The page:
Press TV – Campaigning has officially ended for Iran’s 11th parliamentary and Assembly of Experts elections as the country prepares to hold the momentous vote on Friday.
The campaigning ended at 8:00 a.m. (0430 GMT Thursday) and any campaigning beyond this time is a violation of election regulations, Iran’s Election Committee said in a statement on Wednesday.
Iran’s parliamentary elections and the midterm elections for the Assembly of Experts – a body whose members designate the country’s Leader – are to be held simultaneously on February 21.
Campaigns officially started last Thursday and the candidates had one week to win the people’s support for their candidacy. Following the campaigning, there will be a 24-hour silence period until voting begins on Friday morning.
More than 7,000 candidates are competing to enter the parliament. A winning candidate must have at least 20 percent of the votes cast in their constituency in order to become lawmaker for a four-year term.
A total of 57,918,000 people are eligible to cast their ballots. There would be one lawmaker at Majlis per each 190,000-strong segment of the Iranian population.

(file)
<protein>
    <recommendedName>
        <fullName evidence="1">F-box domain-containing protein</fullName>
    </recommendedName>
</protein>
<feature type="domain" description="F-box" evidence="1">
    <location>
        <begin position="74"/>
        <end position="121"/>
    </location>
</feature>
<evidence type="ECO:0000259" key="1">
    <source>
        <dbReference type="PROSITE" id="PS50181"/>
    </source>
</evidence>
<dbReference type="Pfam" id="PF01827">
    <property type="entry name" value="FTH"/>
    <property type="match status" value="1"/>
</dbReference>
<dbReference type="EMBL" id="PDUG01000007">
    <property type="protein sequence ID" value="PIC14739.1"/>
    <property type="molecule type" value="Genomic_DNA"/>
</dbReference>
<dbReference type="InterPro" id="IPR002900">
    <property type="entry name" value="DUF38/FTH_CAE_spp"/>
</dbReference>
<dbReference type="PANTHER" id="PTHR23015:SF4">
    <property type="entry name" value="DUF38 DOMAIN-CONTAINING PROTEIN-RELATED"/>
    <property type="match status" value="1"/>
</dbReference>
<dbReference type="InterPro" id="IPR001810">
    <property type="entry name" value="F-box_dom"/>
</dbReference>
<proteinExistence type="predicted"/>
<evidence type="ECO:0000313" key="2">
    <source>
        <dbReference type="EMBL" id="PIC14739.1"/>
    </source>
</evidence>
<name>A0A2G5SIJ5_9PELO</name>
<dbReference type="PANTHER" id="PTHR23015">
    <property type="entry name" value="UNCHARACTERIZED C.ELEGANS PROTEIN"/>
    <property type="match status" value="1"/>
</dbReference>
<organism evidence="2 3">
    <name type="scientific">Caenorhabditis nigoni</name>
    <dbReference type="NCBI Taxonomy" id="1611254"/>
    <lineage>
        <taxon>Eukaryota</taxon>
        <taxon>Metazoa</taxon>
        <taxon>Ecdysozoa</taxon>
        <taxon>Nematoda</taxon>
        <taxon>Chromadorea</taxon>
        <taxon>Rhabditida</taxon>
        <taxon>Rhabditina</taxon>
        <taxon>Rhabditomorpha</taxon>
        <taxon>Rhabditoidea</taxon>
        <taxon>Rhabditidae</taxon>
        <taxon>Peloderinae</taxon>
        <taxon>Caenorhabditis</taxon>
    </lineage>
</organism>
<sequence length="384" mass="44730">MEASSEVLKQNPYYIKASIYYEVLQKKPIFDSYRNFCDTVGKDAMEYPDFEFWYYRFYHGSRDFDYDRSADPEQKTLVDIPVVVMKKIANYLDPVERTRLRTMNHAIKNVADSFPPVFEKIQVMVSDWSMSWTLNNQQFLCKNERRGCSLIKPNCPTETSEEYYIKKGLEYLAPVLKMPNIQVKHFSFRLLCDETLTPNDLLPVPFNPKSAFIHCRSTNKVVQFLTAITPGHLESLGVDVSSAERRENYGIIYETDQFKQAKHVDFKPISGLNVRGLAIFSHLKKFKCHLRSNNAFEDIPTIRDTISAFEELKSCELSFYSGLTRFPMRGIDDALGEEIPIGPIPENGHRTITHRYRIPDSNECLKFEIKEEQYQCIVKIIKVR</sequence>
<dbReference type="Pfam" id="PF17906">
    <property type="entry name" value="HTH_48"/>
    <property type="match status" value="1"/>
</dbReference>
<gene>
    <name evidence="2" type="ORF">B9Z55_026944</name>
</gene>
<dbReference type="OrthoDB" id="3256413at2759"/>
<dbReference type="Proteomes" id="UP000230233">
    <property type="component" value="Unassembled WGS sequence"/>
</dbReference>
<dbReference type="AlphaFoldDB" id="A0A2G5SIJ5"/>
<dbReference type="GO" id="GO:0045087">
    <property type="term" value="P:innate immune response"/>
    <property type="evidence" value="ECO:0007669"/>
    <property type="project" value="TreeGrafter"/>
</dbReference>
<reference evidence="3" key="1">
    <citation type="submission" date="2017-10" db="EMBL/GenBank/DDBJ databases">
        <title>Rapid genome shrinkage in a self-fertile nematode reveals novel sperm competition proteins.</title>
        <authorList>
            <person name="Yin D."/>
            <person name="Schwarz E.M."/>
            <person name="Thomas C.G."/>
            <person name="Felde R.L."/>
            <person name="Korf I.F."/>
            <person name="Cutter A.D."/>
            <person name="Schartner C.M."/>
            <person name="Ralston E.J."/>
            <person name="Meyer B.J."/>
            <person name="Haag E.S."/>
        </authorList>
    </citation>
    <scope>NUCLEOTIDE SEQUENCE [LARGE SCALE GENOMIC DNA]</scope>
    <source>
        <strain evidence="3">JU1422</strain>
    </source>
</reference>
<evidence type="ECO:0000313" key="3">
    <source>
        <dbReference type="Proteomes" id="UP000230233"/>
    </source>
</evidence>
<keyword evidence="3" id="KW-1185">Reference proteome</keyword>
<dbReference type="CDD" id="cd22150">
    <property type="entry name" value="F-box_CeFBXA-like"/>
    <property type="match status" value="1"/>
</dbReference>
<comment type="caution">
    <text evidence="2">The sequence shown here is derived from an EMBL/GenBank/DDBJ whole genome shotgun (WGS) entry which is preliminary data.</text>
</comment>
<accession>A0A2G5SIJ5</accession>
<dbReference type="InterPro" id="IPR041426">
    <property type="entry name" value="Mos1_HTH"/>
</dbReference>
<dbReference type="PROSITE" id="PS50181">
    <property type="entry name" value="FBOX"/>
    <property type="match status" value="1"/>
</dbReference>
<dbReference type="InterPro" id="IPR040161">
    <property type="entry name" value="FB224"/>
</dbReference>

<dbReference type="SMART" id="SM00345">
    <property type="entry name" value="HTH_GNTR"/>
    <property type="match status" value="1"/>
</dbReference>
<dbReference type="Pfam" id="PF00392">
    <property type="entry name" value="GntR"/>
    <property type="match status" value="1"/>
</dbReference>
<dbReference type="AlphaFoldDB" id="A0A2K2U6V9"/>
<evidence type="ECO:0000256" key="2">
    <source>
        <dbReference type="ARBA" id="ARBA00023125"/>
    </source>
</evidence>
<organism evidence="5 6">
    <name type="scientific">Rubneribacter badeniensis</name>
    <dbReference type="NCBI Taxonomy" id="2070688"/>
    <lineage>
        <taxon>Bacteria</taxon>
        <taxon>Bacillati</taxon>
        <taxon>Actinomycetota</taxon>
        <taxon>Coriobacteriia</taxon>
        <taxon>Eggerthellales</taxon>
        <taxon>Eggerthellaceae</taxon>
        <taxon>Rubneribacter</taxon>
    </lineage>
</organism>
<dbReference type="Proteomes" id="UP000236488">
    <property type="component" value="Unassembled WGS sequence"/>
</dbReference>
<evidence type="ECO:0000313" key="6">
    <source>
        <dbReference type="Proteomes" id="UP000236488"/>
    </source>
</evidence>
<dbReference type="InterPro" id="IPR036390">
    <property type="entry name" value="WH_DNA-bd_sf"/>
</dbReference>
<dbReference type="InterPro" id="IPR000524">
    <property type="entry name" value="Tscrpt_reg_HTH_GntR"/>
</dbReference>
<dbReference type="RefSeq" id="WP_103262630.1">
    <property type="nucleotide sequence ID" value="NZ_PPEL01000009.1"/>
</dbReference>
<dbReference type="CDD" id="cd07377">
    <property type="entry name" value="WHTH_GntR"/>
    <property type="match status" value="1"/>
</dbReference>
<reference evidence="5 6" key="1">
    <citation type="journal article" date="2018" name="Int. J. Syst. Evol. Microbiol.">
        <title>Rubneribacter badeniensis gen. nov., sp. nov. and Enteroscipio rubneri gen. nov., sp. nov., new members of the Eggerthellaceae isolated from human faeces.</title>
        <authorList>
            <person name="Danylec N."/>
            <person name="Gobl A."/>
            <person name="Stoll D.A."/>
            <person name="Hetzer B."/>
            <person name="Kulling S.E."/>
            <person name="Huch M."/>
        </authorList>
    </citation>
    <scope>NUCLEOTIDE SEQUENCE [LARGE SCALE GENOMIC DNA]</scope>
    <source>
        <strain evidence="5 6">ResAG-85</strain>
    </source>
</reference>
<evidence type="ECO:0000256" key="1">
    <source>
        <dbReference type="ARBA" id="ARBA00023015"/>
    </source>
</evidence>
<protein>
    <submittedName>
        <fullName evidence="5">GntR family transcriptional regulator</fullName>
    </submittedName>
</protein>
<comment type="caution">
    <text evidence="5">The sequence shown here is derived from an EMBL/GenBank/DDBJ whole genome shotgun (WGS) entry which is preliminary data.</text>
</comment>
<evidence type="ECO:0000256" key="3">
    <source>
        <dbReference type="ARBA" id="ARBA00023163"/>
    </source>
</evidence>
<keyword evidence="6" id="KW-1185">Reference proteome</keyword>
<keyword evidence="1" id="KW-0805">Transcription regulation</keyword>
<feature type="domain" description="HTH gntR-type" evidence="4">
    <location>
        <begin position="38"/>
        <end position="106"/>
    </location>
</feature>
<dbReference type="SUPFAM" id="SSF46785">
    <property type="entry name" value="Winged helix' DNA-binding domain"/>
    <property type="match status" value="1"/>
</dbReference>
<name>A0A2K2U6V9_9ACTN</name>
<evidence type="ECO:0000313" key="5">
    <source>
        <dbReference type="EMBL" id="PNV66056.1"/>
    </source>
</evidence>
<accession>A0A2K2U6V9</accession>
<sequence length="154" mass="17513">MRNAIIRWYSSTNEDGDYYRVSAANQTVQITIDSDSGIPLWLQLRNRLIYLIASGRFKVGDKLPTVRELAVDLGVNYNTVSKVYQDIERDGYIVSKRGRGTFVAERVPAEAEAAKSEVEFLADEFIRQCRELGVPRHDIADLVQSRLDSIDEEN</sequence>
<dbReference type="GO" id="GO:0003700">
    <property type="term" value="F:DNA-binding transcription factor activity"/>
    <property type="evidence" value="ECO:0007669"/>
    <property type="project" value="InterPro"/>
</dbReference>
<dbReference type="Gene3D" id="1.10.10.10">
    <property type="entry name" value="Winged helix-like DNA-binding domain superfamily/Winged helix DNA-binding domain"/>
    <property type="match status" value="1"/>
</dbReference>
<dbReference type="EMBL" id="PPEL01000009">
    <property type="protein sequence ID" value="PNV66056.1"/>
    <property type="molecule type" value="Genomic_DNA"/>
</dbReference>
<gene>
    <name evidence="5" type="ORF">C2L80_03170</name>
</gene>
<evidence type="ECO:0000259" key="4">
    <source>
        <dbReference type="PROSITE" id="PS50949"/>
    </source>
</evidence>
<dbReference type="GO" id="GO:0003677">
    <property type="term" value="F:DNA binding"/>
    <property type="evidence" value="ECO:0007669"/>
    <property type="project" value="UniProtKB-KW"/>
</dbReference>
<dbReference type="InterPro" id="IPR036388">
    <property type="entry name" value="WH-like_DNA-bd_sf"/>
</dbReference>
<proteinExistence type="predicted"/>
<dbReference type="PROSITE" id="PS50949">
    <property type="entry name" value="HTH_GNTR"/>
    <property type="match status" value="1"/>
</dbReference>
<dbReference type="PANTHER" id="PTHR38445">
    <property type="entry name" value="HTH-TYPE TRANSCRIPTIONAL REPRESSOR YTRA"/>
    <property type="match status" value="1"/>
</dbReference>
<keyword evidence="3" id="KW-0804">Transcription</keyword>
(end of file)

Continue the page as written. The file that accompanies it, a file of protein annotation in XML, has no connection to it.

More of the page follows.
Iranian Interior Minister Abdolreza Rahmani Fazli said Wednesday that a total of 55,000 polling stations and over 200 constituencies have been prepared across the country’s 31 provinces for the people to cast their votes.
He said that his ministry is fully prepared to hold the elections, which he described as “a manifestation of people’s participation in [determining] the country’s destiny.”
On Tuesday, Ayatollah Ahmad Jannati, the secretary of Iran’s Guardian Council (GC), which is in charge of supervising elections, called on observers of the votes to help executive committees hold “healthy and lawful elections” under close scrutiny and without interference in the voting process.
In a message addressed to the monitors of the elections, Ayatollah Jannati said all observers, regardless of their political or factional inclinations, had to apply the rule of law and avoid bias.
All observers are obliged to make sure that the candidates are financially healthy and therefore less prone to fraud, he added.